Some argue, like Gazan, that residential schools should be acknowledged as genocide without the “cultural” qualifier.

Pierre Poilievre’s campaign did not return a request for comment. However, the Conservative leadership candidate told The Canadian Press: “Residential schools were a monstrous attack on Indigenous people and an odious intrusion of the state and the church into the lives of innocent people.”

Poilievre also said he accepted and agreed with the findings from the Truth and Reconciliation Commission and the National Inquiry into Missing and Murdered Indigenous Women and Girls, both of which used the words “genocide” and “cultural genocide.”

Residential school survivors reckoning with the debate over whether their experience amounts to genocide is another act of violence, Gazan says.

“It’s a clear act of violence, it’s a clear act of denial, it is violent. It clearly falls under the UN (Genocide Convention) Article 2 in what constitutes as genocide,” she continues.

Article 2 of the UN convention defines genocide as killing members of a group, causing them “serious bodily or mental harm,” deliberately inflicting conditions meant “to bring about a group’s physical destruction in whole or in part,” seeking to “prevent births” within that group or “forcibly transferring children to another group.”

Residential schools meet all five of those criteria, Gazan says, but especially the last one.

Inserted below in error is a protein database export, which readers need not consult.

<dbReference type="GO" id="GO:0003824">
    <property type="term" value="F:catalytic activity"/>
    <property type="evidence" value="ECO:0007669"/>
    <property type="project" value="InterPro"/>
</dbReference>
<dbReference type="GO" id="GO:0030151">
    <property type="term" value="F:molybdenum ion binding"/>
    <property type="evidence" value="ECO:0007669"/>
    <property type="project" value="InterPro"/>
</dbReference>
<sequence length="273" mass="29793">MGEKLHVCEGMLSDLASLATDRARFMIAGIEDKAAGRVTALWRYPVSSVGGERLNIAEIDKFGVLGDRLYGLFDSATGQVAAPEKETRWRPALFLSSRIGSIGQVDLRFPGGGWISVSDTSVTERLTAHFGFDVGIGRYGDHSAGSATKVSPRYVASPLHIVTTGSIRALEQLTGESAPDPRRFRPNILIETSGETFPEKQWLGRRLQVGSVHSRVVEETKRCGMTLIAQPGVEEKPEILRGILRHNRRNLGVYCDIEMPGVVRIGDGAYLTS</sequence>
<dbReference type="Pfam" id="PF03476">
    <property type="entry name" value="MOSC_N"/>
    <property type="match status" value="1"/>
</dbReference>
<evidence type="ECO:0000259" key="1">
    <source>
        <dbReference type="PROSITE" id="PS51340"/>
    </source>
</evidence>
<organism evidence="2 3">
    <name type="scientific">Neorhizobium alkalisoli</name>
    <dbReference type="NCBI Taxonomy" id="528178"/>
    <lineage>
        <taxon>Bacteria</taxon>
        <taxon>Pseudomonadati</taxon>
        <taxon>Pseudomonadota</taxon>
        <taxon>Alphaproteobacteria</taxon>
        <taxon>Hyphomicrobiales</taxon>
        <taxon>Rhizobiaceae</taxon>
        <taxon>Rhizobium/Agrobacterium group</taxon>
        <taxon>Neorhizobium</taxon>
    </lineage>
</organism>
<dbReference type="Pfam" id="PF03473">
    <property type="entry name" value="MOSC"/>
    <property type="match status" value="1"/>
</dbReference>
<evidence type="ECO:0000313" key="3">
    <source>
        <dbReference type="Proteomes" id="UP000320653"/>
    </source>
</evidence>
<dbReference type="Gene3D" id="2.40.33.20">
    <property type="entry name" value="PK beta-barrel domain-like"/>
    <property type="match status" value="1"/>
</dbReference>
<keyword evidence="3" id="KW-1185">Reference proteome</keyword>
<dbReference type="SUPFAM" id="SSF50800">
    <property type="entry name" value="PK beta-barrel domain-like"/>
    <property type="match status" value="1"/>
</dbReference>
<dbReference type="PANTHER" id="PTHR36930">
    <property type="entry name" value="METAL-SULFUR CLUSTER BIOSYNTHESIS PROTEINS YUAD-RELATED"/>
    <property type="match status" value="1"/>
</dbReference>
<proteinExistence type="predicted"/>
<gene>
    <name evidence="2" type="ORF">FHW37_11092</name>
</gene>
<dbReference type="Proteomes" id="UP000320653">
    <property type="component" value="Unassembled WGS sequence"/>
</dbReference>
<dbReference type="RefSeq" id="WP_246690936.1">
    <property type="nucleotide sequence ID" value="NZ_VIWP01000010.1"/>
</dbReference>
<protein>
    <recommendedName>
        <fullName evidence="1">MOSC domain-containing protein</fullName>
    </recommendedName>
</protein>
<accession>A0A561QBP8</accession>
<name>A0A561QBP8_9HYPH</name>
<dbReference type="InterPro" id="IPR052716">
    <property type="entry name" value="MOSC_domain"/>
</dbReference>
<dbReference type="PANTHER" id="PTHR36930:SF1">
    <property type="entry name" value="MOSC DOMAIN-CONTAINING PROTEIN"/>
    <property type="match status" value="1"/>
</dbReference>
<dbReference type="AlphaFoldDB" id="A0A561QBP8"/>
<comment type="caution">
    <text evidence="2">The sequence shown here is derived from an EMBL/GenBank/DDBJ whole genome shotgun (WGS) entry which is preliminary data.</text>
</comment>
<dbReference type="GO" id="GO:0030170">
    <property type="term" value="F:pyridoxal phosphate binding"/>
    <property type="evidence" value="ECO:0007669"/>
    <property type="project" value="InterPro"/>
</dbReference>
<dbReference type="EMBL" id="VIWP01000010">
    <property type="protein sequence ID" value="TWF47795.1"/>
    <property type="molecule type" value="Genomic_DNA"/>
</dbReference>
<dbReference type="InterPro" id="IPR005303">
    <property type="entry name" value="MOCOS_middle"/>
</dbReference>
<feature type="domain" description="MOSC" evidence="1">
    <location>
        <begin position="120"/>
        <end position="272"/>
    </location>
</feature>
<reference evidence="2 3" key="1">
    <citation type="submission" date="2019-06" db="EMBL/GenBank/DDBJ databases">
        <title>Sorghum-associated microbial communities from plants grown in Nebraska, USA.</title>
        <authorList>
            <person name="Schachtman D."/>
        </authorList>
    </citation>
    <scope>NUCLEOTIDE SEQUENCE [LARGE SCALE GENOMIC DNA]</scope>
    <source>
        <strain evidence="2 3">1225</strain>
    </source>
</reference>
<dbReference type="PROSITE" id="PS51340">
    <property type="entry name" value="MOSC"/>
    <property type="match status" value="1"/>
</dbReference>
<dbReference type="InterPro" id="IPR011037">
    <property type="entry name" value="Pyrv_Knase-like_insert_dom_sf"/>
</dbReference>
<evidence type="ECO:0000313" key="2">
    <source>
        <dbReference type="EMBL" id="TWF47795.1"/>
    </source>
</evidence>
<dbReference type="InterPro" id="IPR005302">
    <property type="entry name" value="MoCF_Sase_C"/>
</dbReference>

Over 130 government-funded, church-run residential schools — more than half of which were run by the Catholic Church — were established to sever children from their families and assimilate and shame them for their culture, language and spirituality. At least 150,000 First Nations, Métis and Inuit children attended the schools, according to the Truth and Reconciliation Commission of Canada. Many students forced to attend these institutions also faced physical, psychological and sexual abuse, including the separation of siblings, malnutrition and direct abuse.

Gazan is also calling on the Catholic Church to release documents related to the management and daily operations of residential schools.

Some Indigenous leaders, including Elmer St. Pierre, national chief for the Congress of Aboriginal Peoples, have echoed Gazan’s request for an apology from Parliament.

“Reconciliation will never be achieved unless all Canadians, including all levels of government, recognize and acknowledge the genocide committed by the federal government and churches at residential schools across Canada,” St. Pierre said in a statement to Canada’s National Observer.

“The Pope took a monumental step forward in accepting the truth — and now others must follow suit. If Parliament decides to deny these truths, justice and reconciliation will remain out of reach.”

— With files from Stephanie Taylor at The Canadian Press

This item reprinted with permission from Canada’s National Observer, Ottawa, Ontario